After being a free agent for the first time in his career, defensive end Chris Long found a new home with the New England Patriots on Tuesday.
Mike Garafolo of Fox Sports reported the one-year deal is worth $2 million.
Long tweeted out his excitement about the deal:
One reason for the Patriots to take a gamble on Long, per Neil Hornsby of Pro Football Focus, is his past ability as a pass-rusher:
Neil Hornsby @PFF_Neil
On Chris Long release: From 2010 to 2013 one of NFL's premier rushers. Never played run well but at peak who cared? https://t.co/O602HuVlq42/19/2016, 7:53:35 PM
While Long has been a shell of his former self over the last two years, he will only be 31 years old when the 2016 season starts. His diminished production makes him a worthwhile risk because he's not going to cost much in terms of dollars or years.
Given the market for free-agent pass-rushers, especially with premier names like Olivier Vernon and Malik Jackson off the board on expensive contracts, it was more prudent for New England to invest in a cheap veteran with upside.
Never a team to sit idly by in free agency, the Patriots often pick calculated spots when they want to add talent. Their model has never been to drop big money on players in their prime, which is one reason they often maintain such a high level of financial flexibility.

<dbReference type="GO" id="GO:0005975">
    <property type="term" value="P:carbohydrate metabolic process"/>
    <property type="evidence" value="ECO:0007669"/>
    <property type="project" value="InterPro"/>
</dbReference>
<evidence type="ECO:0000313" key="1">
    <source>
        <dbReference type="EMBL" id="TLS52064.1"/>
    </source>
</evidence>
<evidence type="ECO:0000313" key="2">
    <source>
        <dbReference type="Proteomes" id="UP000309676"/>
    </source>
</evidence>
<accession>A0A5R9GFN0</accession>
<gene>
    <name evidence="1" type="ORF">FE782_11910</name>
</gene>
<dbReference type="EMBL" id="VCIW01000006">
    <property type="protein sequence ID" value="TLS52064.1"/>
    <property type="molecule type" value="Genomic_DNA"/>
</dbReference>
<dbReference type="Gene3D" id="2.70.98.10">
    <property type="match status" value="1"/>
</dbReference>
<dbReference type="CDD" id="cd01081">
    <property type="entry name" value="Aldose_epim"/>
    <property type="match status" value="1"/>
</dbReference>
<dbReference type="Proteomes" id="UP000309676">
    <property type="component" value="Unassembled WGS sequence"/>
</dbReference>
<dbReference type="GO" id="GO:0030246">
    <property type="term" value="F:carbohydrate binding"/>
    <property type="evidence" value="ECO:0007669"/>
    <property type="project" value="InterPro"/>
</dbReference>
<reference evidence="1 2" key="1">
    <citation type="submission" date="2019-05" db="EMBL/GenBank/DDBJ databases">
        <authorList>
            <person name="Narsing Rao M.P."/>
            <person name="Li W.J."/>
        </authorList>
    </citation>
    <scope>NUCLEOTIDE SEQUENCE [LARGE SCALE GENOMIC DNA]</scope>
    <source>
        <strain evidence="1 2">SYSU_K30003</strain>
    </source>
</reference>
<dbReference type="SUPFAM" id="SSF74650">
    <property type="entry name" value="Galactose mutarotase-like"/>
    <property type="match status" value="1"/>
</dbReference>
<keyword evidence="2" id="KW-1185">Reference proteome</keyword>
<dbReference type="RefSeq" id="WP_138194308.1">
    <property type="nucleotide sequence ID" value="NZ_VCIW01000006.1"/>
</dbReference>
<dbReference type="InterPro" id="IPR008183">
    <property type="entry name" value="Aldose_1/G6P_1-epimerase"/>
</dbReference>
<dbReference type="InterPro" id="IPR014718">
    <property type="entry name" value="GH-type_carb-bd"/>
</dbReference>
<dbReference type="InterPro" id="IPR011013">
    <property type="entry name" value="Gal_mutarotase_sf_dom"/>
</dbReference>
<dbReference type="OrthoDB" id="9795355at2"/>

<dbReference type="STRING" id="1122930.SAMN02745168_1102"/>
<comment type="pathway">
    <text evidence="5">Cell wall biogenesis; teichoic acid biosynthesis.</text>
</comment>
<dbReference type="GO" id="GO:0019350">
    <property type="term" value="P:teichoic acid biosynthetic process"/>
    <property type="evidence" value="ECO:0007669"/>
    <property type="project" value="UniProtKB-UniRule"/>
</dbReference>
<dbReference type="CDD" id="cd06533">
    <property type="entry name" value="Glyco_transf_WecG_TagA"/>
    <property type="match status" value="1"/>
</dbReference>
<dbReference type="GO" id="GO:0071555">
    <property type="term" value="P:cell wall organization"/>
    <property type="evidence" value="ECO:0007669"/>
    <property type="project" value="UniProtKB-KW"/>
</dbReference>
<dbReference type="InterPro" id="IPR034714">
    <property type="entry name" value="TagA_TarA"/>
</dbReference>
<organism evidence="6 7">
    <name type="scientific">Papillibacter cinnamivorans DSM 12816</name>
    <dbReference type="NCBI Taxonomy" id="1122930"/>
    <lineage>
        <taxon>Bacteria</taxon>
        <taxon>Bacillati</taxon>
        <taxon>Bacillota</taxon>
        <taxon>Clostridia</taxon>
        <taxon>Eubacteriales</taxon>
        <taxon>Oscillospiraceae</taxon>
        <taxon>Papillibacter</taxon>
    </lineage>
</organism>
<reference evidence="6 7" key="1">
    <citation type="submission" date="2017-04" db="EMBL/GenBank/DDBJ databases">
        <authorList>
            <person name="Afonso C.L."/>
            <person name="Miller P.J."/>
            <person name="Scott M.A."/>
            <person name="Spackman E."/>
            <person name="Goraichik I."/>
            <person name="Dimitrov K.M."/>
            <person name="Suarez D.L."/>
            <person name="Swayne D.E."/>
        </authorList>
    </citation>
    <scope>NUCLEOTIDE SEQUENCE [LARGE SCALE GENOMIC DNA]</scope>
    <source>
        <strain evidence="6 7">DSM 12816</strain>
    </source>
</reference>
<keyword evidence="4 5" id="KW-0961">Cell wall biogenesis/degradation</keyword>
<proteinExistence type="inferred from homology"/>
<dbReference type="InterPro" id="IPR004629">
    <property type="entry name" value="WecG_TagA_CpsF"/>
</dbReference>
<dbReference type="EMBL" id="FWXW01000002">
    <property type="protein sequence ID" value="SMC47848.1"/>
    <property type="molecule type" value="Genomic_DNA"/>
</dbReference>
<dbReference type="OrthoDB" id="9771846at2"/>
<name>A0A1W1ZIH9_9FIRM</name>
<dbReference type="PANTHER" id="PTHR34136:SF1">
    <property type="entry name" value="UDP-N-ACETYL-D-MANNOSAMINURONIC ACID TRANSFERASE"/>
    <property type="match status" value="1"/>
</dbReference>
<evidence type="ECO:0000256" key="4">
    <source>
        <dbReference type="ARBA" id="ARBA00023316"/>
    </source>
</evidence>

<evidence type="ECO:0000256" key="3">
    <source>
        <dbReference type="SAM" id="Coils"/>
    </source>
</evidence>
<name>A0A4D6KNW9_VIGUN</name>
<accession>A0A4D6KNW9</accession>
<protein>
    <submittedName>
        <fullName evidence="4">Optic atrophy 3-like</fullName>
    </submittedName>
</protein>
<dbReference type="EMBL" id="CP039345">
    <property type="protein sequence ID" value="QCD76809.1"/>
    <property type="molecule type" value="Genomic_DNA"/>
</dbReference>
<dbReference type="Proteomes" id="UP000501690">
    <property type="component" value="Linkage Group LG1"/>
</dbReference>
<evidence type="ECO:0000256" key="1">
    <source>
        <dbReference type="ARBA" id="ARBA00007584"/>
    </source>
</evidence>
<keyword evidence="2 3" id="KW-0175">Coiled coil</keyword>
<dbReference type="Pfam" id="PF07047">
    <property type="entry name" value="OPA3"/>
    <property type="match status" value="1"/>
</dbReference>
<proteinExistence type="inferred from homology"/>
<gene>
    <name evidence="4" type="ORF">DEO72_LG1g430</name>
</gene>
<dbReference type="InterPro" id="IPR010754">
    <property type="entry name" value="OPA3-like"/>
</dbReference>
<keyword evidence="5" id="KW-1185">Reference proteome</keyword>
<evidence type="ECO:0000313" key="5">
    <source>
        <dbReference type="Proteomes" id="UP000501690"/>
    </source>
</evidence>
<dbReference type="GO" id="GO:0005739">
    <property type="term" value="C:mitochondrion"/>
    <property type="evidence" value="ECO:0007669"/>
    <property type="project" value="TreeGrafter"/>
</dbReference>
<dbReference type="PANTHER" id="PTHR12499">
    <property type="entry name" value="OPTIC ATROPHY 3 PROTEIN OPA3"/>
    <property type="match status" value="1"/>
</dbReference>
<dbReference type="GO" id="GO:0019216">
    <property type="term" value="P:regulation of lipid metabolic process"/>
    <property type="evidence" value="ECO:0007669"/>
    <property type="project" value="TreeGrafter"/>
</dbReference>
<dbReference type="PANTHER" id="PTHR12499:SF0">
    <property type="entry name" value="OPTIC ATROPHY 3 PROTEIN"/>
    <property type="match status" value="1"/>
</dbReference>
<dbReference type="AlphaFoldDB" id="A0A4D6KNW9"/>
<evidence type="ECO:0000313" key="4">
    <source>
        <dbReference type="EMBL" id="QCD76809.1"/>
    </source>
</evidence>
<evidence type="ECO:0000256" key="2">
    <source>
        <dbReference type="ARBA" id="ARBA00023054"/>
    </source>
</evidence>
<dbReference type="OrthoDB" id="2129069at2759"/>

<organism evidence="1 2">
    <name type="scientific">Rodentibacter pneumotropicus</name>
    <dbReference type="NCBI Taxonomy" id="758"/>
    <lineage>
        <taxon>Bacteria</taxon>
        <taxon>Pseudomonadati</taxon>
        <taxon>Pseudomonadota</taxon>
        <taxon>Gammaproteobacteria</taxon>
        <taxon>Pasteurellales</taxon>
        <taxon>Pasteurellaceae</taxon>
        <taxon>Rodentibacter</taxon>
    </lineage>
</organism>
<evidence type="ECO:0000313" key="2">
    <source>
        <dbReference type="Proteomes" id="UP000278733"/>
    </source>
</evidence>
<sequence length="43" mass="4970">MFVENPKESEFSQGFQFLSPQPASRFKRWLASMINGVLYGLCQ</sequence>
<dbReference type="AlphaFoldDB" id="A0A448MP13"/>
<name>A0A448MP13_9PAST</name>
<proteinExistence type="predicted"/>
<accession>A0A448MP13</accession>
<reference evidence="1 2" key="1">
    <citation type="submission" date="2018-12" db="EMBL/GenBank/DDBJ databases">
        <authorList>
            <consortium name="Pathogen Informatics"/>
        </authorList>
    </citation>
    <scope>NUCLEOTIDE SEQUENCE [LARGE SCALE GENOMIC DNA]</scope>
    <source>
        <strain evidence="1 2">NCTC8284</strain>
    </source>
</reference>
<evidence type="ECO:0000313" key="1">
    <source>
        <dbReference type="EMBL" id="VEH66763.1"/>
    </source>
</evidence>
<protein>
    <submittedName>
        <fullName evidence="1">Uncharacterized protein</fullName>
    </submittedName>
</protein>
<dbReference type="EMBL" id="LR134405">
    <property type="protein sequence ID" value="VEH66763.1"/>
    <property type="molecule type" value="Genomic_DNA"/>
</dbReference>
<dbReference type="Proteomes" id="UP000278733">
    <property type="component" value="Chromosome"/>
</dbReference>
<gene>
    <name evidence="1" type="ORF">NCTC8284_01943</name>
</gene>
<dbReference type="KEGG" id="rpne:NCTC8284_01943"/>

The defensive line became a need for New England after it traded defensive end Chandler Jones to Arizona on Tuesday, per Darren Urban of the Cardinals' official website. While the Patriots still have Jabaal Sheard and Rob Ninkovich along with pass-rushing linebackers Jamie Collins and Dont'a Hightower, getting a strong rushing end was essential this offseason.
Depth is always critical up front. Long certainly brings that to New England as well as the upside of a player who is capable of recording 10 sacks if he's able to stay healthy and plays a regular complement of snaps.
Because of the top-tier talent on New England's defensive front, Long is walking into a low-pressure situation. Rather than feeling like he's responsible for shouldering the pass-rushing load for the Patriots defense, he can focus on doing what he does best on one of the NFL's top teams.
Long does have a steep climb ahead of him. He has only played in 18 games since 2014, and last year was the first time since 2009 that he didn't start every game in which he appeared.
Health is a fickle beast, especially in the NFL. Once a player gets the reputation of being injury-prone, it's hard to convince teams you are worthy of being a prominent part of their roster. All a player needs is an opportunity to rewrite his story.
Long should be motivated to prove he still has something left in the tank, and he will assuredly work hard to make this opportunity count. There's no downside in this move for him or the Patriots.